//Life is short…

Life is short…

By |2018-08-28T08:45:57-06:00April 28th, 2015|2015|6 Comments

About the Author:

Author of Happily Ever After - My Journey with Guillain-Barre Syndrome and How I Got My Life Back.


  1. lovinlife38 November 9, 2015 at 11:50pm11 - Reply

    I just watched your video again for the 3rd time in 3 years. I was diagnosed with CIDP in January 2013. I thought my life was over, I was told by my neurologist that there is no cure, only medications and treatments for the rest of my life. I would pray everyday for God to just take my life so I wouldn’t have to live in this misery and be dependent on a wheelchair or someone else to take care of me. I developed drop foot, my hands were useless, I couldn’t straighten my fingers, I had no balance, I would trip and fall all the time and was always in pain due to my nerves. I reached out on Facebook to some CIDP groups and one day a lady mentioned HSCT. I had no clue what it was, but she made it sound like a miracle. She shared her blog with me and I saw that chemo was involved. That scared me and I put the thought in the back of my head. I realized one day that I was not going to get better unless I tried and made an effort. I asked her if she would do it all over again if need be and she said “In a Heartbeat.” I figured it couldnt be that bad then so, I reached out to Dr. Burt in Chicago who is doing a trial/study with stem cell transplants. I was called to come to Chicago for an evaluation and was told I was a great candidate. A month later, I flew back to Chicago for pretesting and passed everything. No other underlying issues, I was healthy except for CIDP. 3 months later I flew back out to start my journey with HSCT. A round of chemo and 5 days later I had to inject myself with a drug to mass produce new stem cells to come out of my bones, that was a very painful process, but worth every minute of it. On day 6 of the shots I was admitted for the day to have my stem cells harvested. The goal, to collect at least 2 million stem cells. After 6 hours of harvesting, we collected 5.5 million. Two days later I flew home to wait for the last part of the journey and thats when my hair fell out. I was devastated, but took the power into my own hands and shaved my head completely bald. I then flew back to Chicago after 11 days ot be admitted back into the hospital for 2 1/2 weeks. The first 5 days consisted of chemo, rATG, steroids and other fluids and I felt like death. March 5, 2014 I had my stem cells transplanted back into me and then it was 10 days of waiting for my white blood counts, platelets and red blood counts to come back up to a safe level. At 5 months post transplant I was able to walk again unassisted, 6 months post transplant I was able to get back on my bike and ride again, 7 months post transplant I was able to run again and today, 20 months post transplant I am on top of the world, my CIDP is in remission, completely symptom free, no longer on any medications or treatments and grateful for everything I have been given, the good and the bad. I thank God everyday for not granting my wish of taking me from this earth. I know what it feels like to be near death, not be able to take care of myself and be given a second chance at living again. In the process of my recovery, I too lost my relationship of 16 years. He was by my side throughout my illness and transplant and once I was better, we just took different paths in how we see life. I am so happy to hear that you have gotten so involved in the GBS/CIDP foundation and spreading the word about this horrible disease. You are in inspiration and thank you for sharing your video with the world. -Stacey Dematos- CIDP/HSCT Survivor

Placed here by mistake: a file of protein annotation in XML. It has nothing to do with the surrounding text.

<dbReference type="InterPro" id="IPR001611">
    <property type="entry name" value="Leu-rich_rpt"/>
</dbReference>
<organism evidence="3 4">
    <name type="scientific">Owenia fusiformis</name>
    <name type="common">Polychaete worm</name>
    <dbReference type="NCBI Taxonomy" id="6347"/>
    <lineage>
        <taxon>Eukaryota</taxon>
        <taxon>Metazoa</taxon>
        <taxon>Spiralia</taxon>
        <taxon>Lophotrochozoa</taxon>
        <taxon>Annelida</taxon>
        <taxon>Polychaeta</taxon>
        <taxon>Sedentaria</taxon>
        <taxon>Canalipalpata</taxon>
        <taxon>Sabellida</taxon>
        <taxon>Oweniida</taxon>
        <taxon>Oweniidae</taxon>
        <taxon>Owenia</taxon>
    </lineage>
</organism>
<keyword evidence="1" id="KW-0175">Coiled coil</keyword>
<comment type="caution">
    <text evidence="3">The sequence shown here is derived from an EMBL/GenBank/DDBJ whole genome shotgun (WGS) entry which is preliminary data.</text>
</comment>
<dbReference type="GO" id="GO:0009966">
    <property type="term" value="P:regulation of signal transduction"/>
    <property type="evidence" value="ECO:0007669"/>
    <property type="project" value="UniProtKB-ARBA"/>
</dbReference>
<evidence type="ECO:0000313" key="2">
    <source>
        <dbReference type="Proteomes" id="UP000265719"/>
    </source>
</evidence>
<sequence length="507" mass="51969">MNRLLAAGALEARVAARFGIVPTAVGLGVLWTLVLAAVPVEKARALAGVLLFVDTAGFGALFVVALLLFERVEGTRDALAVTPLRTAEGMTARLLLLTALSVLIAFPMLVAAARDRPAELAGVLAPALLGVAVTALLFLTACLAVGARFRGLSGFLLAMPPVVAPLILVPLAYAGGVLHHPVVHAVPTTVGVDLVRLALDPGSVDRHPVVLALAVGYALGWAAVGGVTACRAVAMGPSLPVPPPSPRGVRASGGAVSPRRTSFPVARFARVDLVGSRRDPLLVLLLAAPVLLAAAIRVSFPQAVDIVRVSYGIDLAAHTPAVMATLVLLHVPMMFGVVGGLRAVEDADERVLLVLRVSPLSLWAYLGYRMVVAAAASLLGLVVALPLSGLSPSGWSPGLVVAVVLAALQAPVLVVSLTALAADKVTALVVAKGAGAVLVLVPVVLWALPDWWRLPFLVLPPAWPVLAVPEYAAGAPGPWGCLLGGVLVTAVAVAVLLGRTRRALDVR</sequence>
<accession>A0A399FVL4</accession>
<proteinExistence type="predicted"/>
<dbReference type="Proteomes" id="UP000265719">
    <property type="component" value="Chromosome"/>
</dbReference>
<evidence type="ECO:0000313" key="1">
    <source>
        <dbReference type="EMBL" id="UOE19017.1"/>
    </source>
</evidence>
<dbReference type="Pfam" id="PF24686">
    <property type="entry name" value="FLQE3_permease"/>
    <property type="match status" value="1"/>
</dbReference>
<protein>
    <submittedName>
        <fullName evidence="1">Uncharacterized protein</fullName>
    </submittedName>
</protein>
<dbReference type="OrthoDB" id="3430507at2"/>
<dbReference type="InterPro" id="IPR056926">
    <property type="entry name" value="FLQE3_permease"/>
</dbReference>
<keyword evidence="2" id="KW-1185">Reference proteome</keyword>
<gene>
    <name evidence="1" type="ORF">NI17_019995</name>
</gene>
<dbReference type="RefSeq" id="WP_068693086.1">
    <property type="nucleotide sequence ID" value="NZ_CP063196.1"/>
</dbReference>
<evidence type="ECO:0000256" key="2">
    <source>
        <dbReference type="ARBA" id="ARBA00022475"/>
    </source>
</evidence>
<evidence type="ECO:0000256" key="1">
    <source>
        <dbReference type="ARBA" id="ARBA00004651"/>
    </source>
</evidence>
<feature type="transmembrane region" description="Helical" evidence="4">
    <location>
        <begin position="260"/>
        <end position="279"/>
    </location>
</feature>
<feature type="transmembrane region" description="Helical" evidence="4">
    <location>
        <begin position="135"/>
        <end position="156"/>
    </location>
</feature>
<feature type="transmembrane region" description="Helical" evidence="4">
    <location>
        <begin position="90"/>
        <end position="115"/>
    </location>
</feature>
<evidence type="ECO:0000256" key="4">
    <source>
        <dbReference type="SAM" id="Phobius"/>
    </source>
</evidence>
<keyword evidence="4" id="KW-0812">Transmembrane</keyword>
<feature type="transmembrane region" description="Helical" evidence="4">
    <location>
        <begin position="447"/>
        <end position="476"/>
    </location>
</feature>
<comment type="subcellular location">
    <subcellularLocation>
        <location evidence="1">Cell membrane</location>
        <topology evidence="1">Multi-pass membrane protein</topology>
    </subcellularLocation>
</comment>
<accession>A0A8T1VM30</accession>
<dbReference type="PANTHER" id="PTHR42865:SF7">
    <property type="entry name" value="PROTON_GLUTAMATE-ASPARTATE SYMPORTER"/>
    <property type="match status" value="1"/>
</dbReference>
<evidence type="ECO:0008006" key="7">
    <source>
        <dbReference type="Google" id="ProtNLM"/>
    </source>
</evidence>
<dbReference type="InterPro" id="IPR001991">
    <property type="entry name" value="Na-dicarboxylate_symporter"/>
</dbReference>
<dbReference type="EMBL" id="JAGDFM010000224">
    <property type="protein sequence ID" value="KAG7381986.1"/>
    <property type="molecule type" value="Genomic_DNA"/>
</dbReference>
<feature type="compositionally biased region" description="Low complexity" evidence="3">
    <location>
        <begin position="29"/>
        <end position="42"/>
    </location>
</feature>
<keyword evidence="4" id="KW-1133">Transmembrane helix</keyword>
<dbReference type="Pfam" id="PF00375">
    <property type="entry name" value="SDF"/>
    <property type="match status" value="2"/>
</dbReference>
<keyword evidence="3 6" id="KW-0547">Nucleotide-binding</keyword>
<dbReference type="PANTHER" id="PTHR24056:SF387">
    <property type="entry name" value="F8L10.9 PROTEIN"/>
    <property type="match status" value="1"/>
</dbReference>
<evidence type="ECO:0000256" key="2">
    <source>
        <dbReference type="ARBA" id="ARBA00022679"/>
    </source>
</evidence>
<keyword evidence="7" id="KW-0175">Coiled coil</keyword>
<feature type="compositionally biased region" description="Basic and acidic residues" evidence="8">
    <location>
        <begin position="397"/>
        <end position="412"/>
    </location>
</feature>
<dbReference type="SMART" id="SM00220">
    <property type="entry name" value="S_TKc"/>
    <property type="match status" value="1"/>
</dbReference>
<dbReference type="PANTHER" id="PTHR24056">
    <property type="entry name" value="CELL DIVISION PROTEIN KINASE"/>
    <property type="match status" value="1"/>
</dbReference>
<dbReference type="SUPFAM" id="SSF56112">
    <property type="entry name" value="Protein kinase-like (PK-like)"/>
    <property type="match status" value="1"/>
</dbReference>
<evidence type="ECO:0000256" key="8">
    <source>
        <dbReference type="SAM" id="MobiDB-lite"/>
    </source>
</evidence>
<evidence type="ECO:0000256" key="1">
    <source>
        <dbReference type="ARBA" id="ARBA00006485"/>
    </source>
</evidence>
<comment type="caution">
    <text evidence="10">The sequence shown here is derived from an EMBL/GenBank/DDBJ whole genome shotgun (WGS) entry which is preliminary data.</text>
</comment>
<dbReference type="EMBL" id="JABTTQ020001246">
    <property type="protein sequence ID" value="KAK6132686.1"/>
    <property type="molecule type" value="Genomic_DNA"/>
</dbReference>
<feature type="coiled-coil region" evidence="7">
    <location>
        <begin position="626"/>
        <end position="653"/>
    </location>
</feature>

2. Leanne July 22, 2015 at 11:50am07 - Reply

    Words cannot describe the emotional I went through whilst watching your video, as a mother of two young children I cannot comprehend the overnight changes you and your family went through. I have nothing but admiration for you and you have made me think about the way I look at life, I want to make a postitive change for myself and my family, your determination and strength is astonishing. So I thank you for being the true reminder that life is too short.
    I will cherish each moment thanks to you and your powerful video.

  3. Jean July 20, 2015 at 11:50pm07 - Reply

    I am a survivor of GBS, At age 52 in 1998 I was luckily diagnosed within 24 hours of my first symptoms. I lived in a small town in Northern California, there wasn’t a neurologist in the area, so thank god there was the internet. From Ukiah CA I was sent to University of California in San Francisco. There I received a brand new treatment that had only been used 1 or 2 times before me. They gave me a phony disease, causing my white corpuscles to react the correct way. This IV treatment lasted for 5 days. It kept the disease from progressing and virtually stopped the numbing in it’s tracks. All these years later, I still have numb spots on the bottoms of my feet, and a few other odd things that never went away, but I am living my happier after.

    • hollygerlach August 6, 2015 at 11:50pm08 - Reply

      Congrats to you on getting to where you are today 🙂 THanks for the note!

  4. Maddy May 8, 2015 at 11:50pm05 - Reply

    You are amazing! I have just watched the video of your journey in awe! You should be an inspiration to everyone!

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